The Netflix instant queue is dead. But don't fret, subscribers; your streaming experience isn't going to change drastically. Instead, the company is working to modernize what has for years remained a static list of movies and TV shows its customers eventually hope to watch. "We’ve found through talking to our customers that though many people found it useful, we could still improve the experience," writes Michael Spiegelman, who heads up product innovation at Netflix. Just how do Spiegelman and Co. plan to "improve" a core fixture of the service? Well the list is sticking around, but Netflix will now automatically reorder it based on what it thinks you'll want to watch at any given moment. Once you've added a few titles to My List, the company's algorithms go to work, placing films and shows you're likely to click "play" on up front.

It's an aggressive step, and suggests Netflix is growing more confident in a recommendation engine powered by years of user viewership data. The movie suggestion "assistant" Max is another such example. Thankfully you can still do things the old-fashioned way and sort My List manually if you so choose. And should you ignore the feature entirely, the My List row will gradually fall lower on your Netflix home screen. Kicking the "queue" term makes sense from a business perspective, considering it's been around since the days when Netflix's primary income came from mailing out DVD rentals. Customers have long had the freedom to watch what they want whenever they want.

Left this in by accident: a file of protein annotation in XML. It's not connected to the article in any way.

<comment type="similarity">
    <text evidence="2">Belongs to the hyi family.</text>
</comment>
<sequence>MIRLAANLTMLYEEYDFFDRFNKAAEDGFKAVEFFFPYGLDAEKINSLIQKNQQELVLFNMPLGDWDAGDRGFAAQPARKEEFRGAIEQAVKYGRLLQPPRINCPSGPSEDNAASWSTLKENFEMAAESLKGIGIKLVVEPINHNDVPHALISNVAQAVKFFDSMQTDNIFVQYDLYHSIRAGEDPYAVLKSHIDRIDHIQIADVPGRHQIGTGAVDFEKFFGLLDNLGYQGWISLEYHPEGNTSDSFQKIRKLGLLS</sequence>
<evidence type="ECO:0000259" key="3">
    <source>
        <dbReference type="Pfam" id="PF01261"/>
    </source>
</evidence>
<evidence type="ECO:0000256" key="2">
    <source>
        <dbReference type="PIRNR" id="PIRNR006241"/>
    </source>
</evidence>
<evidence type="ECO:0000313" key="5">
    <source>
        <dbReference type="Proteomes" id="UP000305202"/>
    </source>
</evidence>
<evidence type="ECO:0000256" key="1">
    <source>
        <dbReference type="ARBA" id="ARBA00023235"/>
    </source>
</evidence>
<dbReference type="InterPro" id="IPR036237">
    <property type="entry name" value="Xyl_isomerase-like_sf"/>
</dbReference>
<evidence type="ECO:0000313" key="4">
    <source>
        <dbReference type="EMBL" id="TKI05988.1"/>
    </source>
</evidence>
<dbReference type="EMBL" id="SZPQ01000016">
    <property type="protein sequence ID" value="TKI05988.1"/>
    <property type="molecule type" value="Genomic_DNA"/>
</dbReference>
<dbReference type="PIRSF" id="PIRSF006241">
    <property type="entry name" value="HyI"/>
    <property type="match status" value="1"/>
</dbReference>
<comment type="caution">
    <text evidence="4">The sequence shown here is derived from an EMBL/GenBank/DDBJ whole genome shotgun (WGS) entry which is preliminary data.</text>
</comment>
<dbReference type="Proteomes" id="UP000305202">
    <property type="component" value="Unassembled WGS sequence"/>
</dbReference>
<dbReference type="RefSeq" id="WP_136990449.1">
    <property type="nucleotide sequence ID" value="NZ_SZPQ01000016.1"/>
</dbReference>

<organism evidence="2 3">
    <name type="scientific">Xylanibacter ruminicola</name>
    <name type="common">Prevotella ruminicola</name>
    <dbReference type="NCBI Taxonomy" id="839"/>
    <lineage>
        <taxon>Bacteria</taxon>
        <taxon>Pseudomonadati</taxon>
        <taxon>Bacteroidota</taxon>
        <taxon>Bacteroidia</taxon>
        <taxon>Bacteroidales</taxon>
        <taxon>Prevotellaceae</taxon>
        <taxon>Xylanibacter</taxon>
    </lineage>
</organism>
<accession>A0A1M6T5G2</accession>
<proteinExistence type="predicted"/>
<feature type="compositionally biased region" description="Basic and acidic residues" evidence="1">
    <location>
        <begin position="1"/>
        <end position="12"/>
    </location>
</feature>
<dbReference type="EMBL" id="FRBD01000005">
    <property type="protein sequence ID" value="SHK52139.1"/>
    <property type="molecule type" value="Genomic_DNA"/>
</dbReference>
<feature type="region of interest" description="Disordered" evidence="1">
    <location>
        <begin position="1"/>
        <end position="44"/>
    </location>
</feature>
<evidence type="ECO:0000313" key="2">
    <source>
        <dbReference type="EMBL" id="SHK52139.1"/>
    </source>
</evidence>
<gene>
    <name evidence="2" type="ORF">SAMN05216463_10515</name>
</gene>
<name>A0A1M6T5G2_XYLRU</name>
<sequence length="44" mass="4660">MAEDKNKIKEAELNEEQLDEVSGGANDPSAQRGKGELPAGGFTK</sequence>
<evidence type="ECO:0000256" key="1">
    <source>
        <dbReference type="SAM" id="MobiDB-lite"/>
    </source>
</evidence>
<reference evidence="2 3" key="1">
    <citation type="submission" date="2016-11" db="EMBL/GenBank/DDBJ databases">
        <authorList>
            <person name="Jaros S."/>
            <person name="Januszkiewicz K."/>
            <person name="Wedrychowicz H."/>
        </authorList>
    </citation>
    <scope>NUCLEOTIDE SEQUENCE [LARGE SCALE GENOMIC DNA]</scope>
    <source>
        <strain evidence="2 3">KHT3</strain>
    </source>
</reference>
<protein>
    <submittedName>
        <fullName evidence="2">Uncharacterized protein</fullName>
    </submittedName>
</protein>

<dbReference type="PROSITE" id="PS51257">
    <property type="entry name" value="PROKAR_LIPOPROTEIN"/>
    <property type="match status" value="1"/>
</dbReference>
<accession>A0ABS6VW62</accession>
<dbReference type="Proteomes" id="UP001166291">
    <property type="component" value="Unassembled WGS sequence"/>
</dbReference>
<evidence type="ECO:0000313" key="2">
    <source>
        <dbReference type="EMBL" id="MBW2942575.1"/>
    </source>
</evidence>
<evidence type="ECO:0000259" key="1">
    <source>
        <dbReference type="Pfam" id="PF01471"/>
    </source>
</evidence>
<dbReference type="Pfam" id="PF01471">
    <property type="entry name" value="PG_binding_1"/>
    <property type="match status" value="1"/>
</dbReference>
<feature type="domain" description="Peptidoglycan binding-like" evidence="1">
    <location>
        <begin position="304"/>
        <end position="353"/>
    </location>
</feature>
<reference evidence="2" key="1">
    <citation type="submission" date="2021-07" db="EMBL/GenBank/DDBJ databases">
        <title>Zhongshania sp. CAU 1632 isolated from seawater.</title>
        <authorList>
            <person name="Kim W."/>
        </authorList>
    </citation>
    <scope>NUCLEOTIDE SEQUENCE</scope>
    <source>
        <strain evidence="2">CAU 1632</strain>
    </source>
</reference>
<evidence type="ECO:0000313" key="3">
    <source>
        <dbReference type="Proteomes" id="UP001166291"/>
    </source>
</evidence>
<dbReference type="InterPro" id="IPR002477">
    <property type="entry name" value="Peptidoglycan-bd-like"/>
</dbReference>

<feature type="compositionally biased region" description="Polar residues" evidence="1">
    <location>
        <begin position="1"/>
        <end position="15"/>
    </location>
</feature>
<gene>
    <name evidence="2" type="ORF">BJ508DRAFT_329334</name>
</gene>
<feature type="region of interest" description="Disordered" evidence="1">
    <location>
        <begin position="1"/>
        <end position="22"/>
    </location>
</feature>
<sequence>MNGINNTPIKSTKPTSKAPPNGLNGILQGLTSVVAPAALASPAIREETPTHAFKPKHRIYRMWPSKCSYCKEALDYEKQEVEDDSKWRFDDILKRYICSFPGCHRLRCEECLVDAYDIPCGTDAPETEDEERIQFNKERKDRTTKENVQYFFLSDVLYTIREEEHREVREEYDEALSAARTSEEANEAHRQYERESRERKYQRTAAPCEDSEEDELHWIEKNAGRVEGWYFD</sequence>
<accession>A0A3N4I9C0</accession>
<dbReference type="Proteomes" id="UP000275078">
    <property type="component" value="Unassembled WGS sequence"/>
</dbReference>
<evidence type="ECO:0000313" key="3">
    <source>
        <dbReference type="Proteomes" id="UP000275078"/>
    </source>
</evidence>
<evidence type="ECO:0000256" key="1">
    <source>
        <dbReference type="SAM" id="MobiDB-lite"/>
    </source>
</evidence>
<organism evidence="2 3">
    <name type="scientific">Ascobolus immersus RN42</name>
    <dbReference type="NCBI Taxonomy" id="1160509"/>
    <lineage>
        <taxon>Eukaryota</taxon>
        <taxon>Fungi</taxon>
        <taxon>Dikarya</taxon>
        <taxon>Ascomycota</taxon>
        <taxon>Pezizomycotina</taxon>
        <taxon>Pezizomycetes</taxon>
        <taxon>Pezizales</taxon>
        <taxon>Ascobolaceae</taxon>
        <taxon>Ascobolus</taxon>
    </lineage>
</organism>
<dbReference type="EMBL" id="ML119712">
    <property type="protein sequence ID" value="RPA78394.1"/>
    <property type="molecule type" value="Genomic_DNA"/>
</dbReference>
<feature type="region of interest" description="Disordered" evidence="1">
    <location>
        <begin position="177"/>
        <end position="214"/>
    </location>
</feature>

Netflix is also making improvements elsewhere. Namely, customers will now see a special "call out" when a movie or TV show will soon vanish from the service due to an expired license. It's not quite as useful as a dedicated "Expiring Soon" row of content would be, but it's something. Netflix says that within the next two weeks, the instant queue will be phased out worldwide in favor of My List. Yes, that means international users are finally joining the fun.